Ridley Scott doesn’t half produce a lot of crap for someone in the upper echelons of the film community. For every good film he makes, there’s a steamer in his back pocket. He gives us Gladiator but he also gives us Hannibal. He gives us Blade Runner but he also gives us Legend. He gives us Black Hawk Down and Alien but he also gives us Robin Hood, GI Jane and Thelma and Louise. You never know where you stand with Sir Ridley. The Counselor is firmly in the steamer category. It doesn’t possess one, single redeemable quality. The acting is horrible, the dialogue is atrocious, the plot makes no sense and it looks like shit. If anything, it looks more like a Tony Scott film from the 80s than a Ridley Scott movie. There’s plenty of smoke and backlighting. But Ridley is desperately trying to make this into a glossy, luxurious, decadent crime epic. Instead it resembles a Ferrero Rocher commercial or some cheesy advert in the front pages of Vogue. For fuck’s sake, there’s a scene where Javier Bardem and Cameron Diaz are watching their pet cheetahs hunt prey in the desert. They’re decked out in designer safari outfits. These people are the two biggest assclowns in the history of the world. Forget Kim and Kanye, these two dickheads have them licked. Compounding matters is the fact that Javier Bardem has a haircut that makes him look like Sonic the Hedgehog and that Cameron Diaz has a cheetah tattoo on her back along with a gold tooth and fingernails that look like claws. Do you get it? She’s a hunter like her pet cheetahs. She’s bad news. Subtle, no? Just in case that wasn’t enough evidence for you to prove that Diaz’s character is a little touched in the head, there’s a scene where she fucks Javier Bardem’s car. Yeah, you’re reading that right. She fucks Javier Bardem’s car. Before you get ahead of me, no, she doesn’t have sex with the exhaust pipe or the gear stick. What are you, a fucking pervert or something? Geez. No, she decides to hump the windshield instead. Javier Bardem’s character watches in horror. He says that watching her rub herself on the glass was too gynecological to be sexy. He likens her pussy to a catfish. Charming image, no? But somehow, rather than hit the gas pedal and propel the crazy woman off his car, or take her home, say he has a headache and never return her calls, he continues to pursue a romantic relationship with this mentalist. A woman who fucked his car! A woman who did the splits, lifted up her skirt and humped his windshield. For me, that’s pretty high up on the list of reasons to break up a relationship. Cheating is bad, as is lying and stealing, but shagging a car is just weird and disturbing. Whats’ next? The TV? The oven? Random door handles? The cats? Over time we’re supposed to get the idea that Diaz is some kind of evil genius. She attempts to steal some drugs from the Mexican drug cartel but then fucks up along the way. However, this doesn’t stop her from stealing the money she wants and brutally killing Brad Pitt’s character. In the final scene she mentions how hunters have grace, beauty and purity of heart. The film then ends with her saying that she’s famished. You see what she’s saying? She’s the hunter. She’s the one that’s pure of heart, she’s the one that’s beautiful. Wow, I spent two hours watching a bad thriller so that you can verbally wank yourself off. It also cracks me that up that during this final scene, Diaz is sitting in a restaurant, wearing a hood. You can see that her male companion is shitting himself. ‘This woman is crazy. First of all she turns up for our date looking like Emperor Palpatine, now she’s talking about herself being a hunter. Can I escape before she gets her catfish out and humps the creme brulee?’ It doesn’t help that all of this egocentric nonsense is coming out of the mouth of Cameron Diaz. She doesn’t have an ounce of danger in her body. She doesn’t convey a shred of intelligence. Not for a single second do I think that she’s capable of any of this. This role would have demanded an actress much finer than her. Diaz just comes over as a cheap hood rat. Lots of the time she’s duck facing. And there’s one particularly hideous scene where she’s talking to Penelope Cruz about a diamond ring. She’s supposed to be imparting her vast knowledge. But instead she just sounds like a robot reading cue cards. And what the hell is with her make-up? She doesn’t look like a cheetah. She looks like a panda with a fake tan. She’s painful to look at. Something else that doesn’t sit well is the pointlessly contrived extreme violence. In one sequence, Diaz hires a couple of people to steal from the Mexican drug cartel. In order to get the drug cartel’s vehicle to work, she has to obtain a special component from a guy on a motorbike. The component is in his helmet. Now how would you go about stealing from this guy on a motorbike? Knock him off his bike with your car? Shoot him? Or drive miles and miles ahead of him and spend ages setting up a wire that will decapitate him? With this wire you have to spend lots of time measuring and you have to make sure that he drives down a particular road and you have to set it up at night so that he can’t see it. You also have to make sure that the guy looks up so that he can present his neck for you. To do this, you need to make sure to hit some car lights at the crucial moment. But surely this is the most logical option? Much better than shooting the guy and taking his helmet off. But yeah, these people do indeed set up this wire and his head does indeed roll. Foreshadowing another bloody set-piece is a conversation between Javier Bardem and Michael Fassbender. Bardem tells The Counsellor about an innovative way to kill someone. He tells a story about a device that slowly garotes you. A wire is looped around someone’s head and then a motor slowly tightens the wire. Eventually it cuts through your neck and through your arteries. Again, as a method of execution, this seems to be a little fussy. Plus it lacks the personal touch. At least in the past some burly guy would have to huff and puff and use some muscle to kill you. This is the millennial way to kill someone - it’s like having a fucking app do it. Throw something over someone’s head, press a button and voila! But you know that this machine is going to turn up later in the film and indeed it does. Brad Pitt is hiding out in London and Cameron Diaz gets one of her underlings to throw this thing over his head. Sure enough it tightens around his neck. And then as he tries to pull it off, the wire cuts through his fingers and chops them off before severing the arteries in his neck, leaving him to die in geysers of blood. Again, this just seems silly. It’s too contrived. Just shoot him with a silencer. What happened to the cool, civilised ways of killing someone? I haven’t talked much about the story, have I? Or Michael Fassbender. It doesn’t matter. The story is complete nonsense, the dialogue is pretentious drivel and Michael Fassbender has nothing to do. He’s just an idiot patsy who gets what’s coming to him. Oh, wouldn’t it be a great idea, seeing as I’m a lawyer and already making lot of money, to suddenly get in the drug business? And to do business with the Mexican drug cartel. That sounds like the best idea in the history of the world. Nothing could possibly go wrong. Oh wait, everything’s gone wrong and my future wife has been kidnapped and they’ve made a snuff film where they behead her and she’s been dumped in a landfill. Who could have guessed? Wait, this was written by Cormac McCarthy? Shit in my boots and call me a whore. How? Why? What...the...fuck?!?
Sunday, 27 July 2014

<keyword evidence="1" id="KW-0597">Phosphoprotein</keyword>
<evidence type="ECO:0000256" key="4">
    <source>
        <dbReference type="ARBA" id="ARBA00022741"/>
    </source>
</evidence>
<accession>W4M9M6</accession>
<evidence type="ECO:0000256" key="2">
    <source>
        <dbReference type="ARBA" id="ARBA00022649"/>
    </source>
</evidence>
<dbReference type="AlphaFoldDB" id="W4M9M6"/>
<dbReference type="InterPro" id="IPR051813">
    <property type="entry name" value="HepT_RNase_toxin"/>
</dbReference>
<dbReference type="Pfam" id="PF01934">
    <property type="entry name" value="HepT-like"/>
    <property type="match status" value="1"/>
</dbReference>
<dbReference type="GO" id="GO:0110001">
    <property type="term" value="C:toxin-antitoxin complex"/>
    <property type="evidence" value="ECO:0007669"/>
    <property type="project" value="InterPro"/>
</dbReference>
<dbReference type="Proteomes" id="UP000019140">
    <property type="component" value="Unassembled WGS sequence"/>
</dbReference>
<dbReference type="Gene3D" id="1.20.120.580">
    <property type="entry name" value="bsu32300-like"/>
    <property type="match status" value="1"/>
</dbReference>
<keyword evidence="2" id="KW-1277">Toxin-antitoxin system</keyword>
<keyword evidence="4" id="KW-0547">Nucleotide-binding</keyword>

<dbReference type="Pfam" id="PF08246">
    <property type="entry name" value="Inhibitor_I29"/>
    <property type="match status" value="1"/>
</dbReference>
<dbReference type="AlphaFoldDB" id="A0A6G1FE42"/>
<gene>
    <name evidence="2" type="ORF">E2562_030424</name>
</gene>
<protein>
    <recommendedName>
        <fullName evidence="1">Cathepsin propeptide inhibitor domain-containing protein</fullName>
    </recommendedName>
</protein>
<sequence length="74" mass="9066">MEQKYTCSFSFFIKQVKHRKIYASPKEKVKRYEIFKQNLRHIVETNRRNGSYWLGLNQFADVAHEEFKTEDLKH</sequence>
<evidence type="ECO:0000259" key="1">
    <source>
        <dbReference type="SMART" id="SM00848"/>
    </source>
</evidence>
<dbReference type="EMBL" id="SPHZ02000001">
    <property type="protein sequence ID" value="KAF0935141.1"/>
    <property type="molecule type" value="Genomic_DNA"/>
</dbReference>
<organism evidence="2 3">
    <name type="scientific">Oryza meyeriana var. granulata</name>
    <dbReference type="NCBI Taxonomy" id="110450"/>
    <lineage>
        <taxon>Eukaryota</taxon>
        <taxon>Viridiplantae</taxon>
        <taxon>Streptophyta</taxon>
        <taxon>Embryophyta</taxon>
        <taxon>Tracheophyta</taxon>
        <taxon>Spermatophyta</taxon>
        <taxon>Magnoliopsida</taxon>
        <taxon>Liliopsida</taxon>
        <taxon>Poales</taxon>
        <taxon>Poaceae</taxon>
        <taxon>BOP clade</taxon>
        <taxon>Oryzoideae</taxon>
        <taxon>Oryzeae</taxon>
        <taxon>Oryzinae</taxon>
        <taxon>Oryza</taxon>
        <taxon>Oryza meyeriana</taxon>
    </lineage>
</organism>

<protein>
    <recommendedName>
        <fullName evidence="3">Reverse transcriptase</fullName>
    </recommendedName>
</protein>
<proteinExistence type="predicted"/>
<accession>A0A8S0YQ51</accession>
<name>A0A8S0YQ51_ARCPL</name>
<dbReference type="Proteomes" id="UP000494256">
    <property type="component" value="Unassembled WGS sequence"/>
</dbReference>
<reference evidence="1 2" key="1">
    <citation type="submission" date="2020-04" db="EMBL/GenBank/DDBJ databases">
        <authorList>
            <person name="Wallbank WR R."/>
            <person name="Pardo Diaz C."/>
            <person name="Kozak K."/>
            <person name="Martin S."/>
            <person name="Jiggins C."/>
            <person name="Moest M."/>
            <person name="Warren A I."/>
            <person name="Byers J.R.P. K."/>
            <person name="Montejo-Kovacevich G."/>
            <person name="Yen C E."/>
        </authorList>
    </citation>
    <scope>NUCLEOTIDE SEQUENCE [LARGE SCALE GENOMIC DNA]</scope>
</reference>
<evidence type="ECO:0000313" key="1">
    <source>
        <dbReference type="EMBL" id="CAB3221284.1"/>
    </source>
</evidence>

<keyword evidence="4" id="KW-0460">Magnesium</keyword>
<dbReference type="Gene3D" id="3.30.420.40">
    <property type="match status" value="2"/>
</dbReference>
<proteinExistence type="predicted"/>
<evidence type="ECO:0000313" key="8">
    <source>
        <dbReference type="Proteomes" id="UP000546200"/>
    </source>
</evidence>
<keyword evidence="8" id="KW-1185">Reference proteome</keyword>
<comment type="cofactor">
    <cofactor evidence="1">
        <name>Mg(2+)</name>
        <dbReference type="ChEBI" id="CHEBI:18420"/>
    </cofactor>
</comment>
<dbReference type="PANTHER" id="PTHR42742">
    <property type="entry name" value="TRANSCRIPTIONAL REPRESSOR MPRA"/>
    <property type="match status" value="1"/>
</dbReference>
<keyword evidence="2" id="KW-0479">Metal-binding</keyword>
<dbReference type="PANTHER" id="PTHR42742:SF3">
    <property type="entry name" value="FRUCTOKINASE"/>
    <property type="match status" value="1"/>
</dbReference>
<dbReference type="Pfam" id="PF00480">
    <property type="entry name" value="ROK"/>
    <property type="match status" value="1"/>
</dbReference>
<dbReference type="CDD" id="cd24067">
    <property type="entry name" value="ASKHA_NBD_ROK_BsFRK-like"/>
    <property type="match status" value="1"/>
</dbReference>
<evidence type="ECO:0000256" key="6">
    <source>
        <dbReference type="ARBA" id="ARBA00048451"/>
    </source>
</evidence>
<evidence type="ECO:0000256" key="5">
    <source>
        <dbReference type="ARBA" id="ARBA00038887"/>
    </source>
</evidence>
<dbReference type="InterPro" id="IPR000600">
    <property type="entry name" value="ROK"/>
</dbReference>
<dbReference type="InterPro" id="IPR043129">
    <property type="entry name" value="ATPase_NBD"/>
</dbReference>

I know some people have trouble with Scorsese’s films Goodfellas and Casino. There were often claims that they glamorized the worlds they portrayed. I would counter that with the brutal violence that was depicted. Yes, Scorsese’s craft was such that they were seductive, beautiful films, but then the characters would end up getting brained with a baseball bat or shot in the head. So yeah, you can have this exciting life with money and girls and power, but you’re probably going to come to a sticky end. Do you still want a part of it? The Wolf of Wall Street is a bit more morally ambiguous. But then that’s kind of the point. Like the gangsters in Scorsese’s mob films, they have money, power and lots of sex, but their comeuppance is far less significant. A little bit of jail-time is the most they have to worry about. Hell, Jordan Belfort (Leonardo DiCaprio), the Wall Street broker depicted in this film, steals millions and millions of dollars and only gets a couple of years in prison. They’re gangsters who don’t have to look over their shoulder. I know my wife had a big problem with the tone of this movie and the ending, but the final scene is kind of a mirror of the one in Goodfellas. At the end of Goodfellas, Henry Hill, who rats out his friends and escapes his life of crime by disappearing into the the Witness Protection Program, complains bitterly about his new life. As he picks up the paper, he says that now he has to live a life like everyone else. He can’t even get proper pasta. And you think to yourself, what fucking ingratitude. The government saves his life and gives him another chance and all he can do is moan. Here, in The Wolf of Wall Street, Agent Denham, the guy mainly responsible for bringing Belfort to justice, looks at his paper and contemplates the lenient sentence given to the broker. He then looks around the subway car and the people surrounding him. The way it’s filmed is incredibly heavy-handed; he’s surrounded by the dregs of humanity. But the point is a valid one. This guy has invested himself enormously in this case. He’s put all this effort into it and he’s still at the same place. Therefore Jordan Belfort’s words ring in his ears. In one scene, they discuss how little the Agent makes and how much money Belfort is swimming in. And so at the end, Denham realises that he can never really have revenge over this guy. Belfort still has money and is only going to serve a couple of years. Denham really wanted to stick it to him and bring him down to size, but justice has not been served. My wife took this scene as a massive fuck you from Scorsese - that he’s laughing at us for being do-gooders and cowards who don’t have the balls to go out and earn lots of money. I didn’t see it like that. I saw it as the grim reality. These people just keep getting away with it and the rest of us just have to sit there and eat it all up. And the final scene is truly depressing. Belfort, now out of prison, is conducting a sales seminar. He has a whole room full of eager disciples who want to learn his sales techniques. This is a man who should be despised. This is a man who should be a pariah. Instead he’s a man who’s admired. He’s a man who’s worshipped. The eager faces in the audience are almost drooling. They want what he has; the ability to make money. And that’s why someone like Belfort will never be completely hated. Because, as a society, we love money. And we love anyone who can make it. We want some of that gold dust to rub off on us. And that’s why Scorsese’s ending is so brilliantly depressing. We’re just going to keep lapping this shit up. We’re never going to learn. The dollar is God. The one character I was rooting for in this movie was Agent Denham. You can feel his seething moral/class outrage as he pursues Belfort. This is a man who can’t be bought. This is a man who doesn’t make a lot of money. This is a man who desperately wants to serve as an equalizer. He wants to bring this cocky, arrogant, gloating prick to justice. He wants to do it for everyone who is busting their ass to make an honest living. The boats, the women, the money don’t impress him. He knows they’re not deserved. But at the same time, he’s not a goody two-shoes, saintly G-Man like Elliot Ness in The Untouchables. In Brian De Palma’s film, Elliot Ness has a perfect wife and a perfect baby and is about as morally pure as you can get. With Agent Dunham, though, you feel like he probably has no life and obsesses about this case when he’s at home. He’s a bit like The Terminator. He doesn't have any charm, but I was behind him and his pursuit one hundred percent. At the opposite end of the spectrum is Donnie Azoff, played by Jonah Hill. I don’t think I’ve been so repulsed by a film character for a long time. I wanted this guy destroyed after only seeing him for about thirty seconds. Vain and arrogant but without a hint of charisma, he’s a turd of a human being. He has no talent, he has no discernible skills, but by latching onto Belfort like a parasite, he manages to obtain fabulous wealth. And to make it even worse, he flaunts his money at every available opportunity and always acts like a colossal dick. His character is actually so repugnant that I don’t know whether this is a good performance from Hill or not. But then I tend to despise Hill in general, so I’m thinking that it’s probably not a performance worthy of an Oscar nomination. One can question the tone of the movie. Most of it is played for laughs. But whether this pleases or annoys you depends on whether you find it amusing when people are fucked up on drugs and alcohol. Personally, I found a lot to laugh at. One of the funniest scenes is when Belfort gets high before an air flight and ends up being strapped to his seat. He has no memory of trying to molest the aircrew and can only beg for more drugs. Yeah, the tone here is far from serious. And one could argue that this means that the film is condoning or somehow endorsing the behaviour depicted, but I’d argue against that. The stuff that happens in this movie is so ridiculous that you can only film a lof of it with your tongue planted firmly in your cheek. If you tried to film some of these incidents in a more serious manner, you’d end up with a pompous, sermonising piece of crap. Maybe a Reefer Madness for the new millennium. One of the few times that the film gets serious is when Belfort tries to kidnap his own daughter and ends up crashing his car and injuring the girl. But this is a minor comeuppance. Belfort escapes from his assholery almost completely unscathed. Such is the unfairness of life. And part of the genius of the film is that nothing truly bad does happen to Belfort. And so therefore some really tough questions are asked of the audience. You’ve watched this guy embezzle millions. You’ve watched him live the high life. You’ve watched him take drugs and get drunk and get into cartoonish scrapes. How do you feel about him? If you like him, you’re wrong. This guy is a Grade A asshole. This movie is a good test of your moral fibre.